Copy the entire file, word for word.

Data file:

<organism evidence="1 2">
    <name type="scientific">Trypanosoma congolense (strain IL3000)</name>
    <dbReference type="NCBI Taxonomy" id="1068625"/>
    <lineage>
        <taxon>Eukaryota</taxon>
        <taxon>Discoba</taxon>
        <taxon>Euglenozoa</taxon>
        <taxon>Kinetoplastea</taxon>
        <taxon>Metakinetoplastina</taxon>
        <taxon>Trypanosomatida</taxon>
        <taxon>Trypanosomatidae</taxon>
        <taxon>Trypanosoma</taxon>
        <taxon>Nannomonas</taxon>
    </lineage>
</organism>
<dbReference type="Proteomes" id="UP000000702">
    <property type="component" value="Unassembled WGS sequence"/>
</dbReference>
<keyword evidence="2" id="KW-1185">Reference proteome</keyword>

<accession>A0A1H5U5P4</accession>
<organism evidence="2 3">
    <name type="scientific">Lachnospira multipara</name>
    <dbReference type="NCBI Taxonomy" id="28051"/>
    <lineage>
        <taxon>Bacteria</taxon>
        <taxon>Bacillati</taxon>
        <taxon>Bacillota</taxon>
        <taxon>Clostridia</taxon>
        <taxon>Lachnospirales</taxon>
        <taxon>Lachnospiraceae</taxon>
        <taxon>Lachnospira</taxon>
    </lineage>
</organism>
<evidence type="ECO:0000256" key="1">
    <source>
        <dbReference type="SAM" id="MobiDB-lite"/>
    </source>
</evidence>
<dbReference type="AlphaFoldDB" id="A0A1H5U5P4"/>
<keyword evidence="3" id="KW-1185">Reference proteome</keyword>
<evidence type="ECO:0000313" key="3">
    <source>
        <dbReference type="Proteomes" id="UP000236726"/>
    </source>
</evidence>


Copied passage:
<organism evidence="1 2">
    <name type="scientific">Trypanosoma congolense (strain IL3000)</name>
    <dbReference type="NCBI Taxonomy" id="1068625"/>
    <lineage>
        <taxon>Eukaryota</taxon>
        <taxon>Discoba</taxon>
        <taxon>Euglenozoa</taxon>
        <taxon>Kinetoplastea</taxon>
        <taxon>Metakinetoplastina</taxon>
        <taxon>Trypanosomatida</taxon>
        <taxon>Trypanosomatidae</taxon>
        <taxon>Trypanosoma</taxon>
        <taxon>Nannomonas</taxon>
    </lineage>
</organism>
<dbReference type="Proteomes" id="UP000000702">
    <property type="component" value="Unassembled WGS sequence"/>
</dbReference>
<keyword evidence="2" id="KW-1185">Reference proteome</keyword>

<accession>A0A1H5U5P4</accession>
<organism evidence="2 3">
    <name type="scientific">Lachnospira multipara</name>
    <dbReference type="NCBI Taxonomy" id="28051"/>
    <lineage>
        <taxon>Bacteria</taxon>
        <taxon>Bacillati</taxon>
        <taxon>Bacillota</taxon>
        <taxon>Clostridia</taxon>
        <taxon>Lachnospirales</taxon>
        <taxon>Lachnospiraceae</taxon>
        <taxon>Lachnospira</taxon>
    </lineage>
</organism>
<evidence type="ECO:0000256" key="1">
    <source>
        <dbReference type="SAM" id="MobiDB-lite"/>
    </source>
</evidence>
<dbReference type="AlphaFoldDB" id="A0A1H5U5P4"/>
<keyword evidence="3" id="KW-1185">Reference proteome</keyword>
<evidence type="ECO:0000313" key="3">
    <source>
        <dbReference type="Proteomes" id="UP000236726"/>
    </source>
</evidence>